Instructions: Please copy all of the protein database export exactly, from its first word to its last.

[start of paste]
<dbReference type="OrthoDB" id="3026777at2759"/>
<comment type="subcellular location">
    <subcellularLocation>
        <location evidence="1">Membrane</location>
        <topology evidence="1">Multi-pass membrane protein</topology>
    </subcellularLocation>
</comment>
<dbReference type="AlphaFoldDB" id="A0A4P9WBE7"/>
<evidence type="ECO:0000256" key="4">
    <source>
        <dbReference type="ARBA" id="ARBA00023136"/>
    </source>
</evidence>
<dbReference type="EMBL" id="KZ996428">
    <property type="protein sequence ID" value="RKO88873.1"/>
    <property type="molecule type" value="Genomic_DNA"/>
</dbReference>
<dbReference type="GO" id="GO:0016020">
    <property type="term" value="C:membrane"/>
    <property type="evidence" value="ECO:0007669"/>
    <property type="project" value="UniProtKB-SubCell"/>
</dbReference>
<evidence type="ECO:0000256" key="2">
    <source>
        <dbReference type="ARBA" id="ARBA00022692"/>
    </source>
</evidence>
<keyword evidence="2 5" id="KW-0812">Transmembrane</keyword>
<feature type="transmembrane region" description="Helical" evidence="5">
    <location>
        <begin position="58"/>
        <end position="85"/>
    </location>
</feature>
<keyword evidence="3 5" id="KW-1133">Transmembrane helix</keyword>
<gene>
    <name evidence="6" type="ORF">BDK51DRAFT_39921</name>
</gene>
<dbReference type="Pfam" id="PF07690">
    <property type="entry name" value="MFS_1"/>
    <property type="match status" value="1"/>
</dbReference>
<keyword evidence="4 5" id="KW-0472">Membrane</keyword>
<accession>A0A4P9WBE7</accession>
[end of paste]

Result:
<dbReference type="OrthoDB" id="3026777at2759"/>
<comment type="subcellular location">
    <subcellularLocation>
        <location evidence="1">Membrane</location>
        <topology evidence="1">Multi-pass membrane protein</topology>
    </subcellularLocation>
</comment>
<dbReference type="AlphaFoldDB" id="A0A4P9WBE7"/>
<evidence type="ECO:0000256" key="4">
    <source>
        <dbReference type="ARBA" id="ARBA00023136"/>
    </source>
</evidence>
<dbReference type="EMBL" id="KZ996428">
    <property type="protein sequence ID" value="RKO88873.1"/>
    <property type="molecule type" value="Genomic_DNA"/>
</dbReference>
<dbReference type="GO" id="GO:0016020">
    <property type="term" value="C:membrane"/>
    <property type="evidence" value="ECO:0007669"/>
    <property type="project" value="UniProtKB-SubCell"/>
</dbReference>
<evidence type="ECO:0000256" key="2">
    <source>
        <dbReference type="ARBA" id="ARBA00022692"/>
    </source>
</evidence>
<keyword evidence="2 5" id="KW-0812">Transmembrane</keyword>
<feature type="transmembrane region" description="Helical" evidence="5">
    <location>
        <begin position="58"/>
        <end position="85"/>
    </location>
</feature>
<keyword evidence="3 5" id="KW-1133">Transmembrane helix</keyword>
<gene>
    <name evidence="6" type="ORF">BDK51DRAFT_39921</name>
</gene>
<dbReference type="Pfam" id="PF07690">
    <property type="entry name" value="MFS_1"/>
    <property type="match status" value="1"/>
</dbReference>
<keyword evidence="4 5" id="KW-0472">Membrane</keyword>
<accession>A0A4P9WBE7</accession>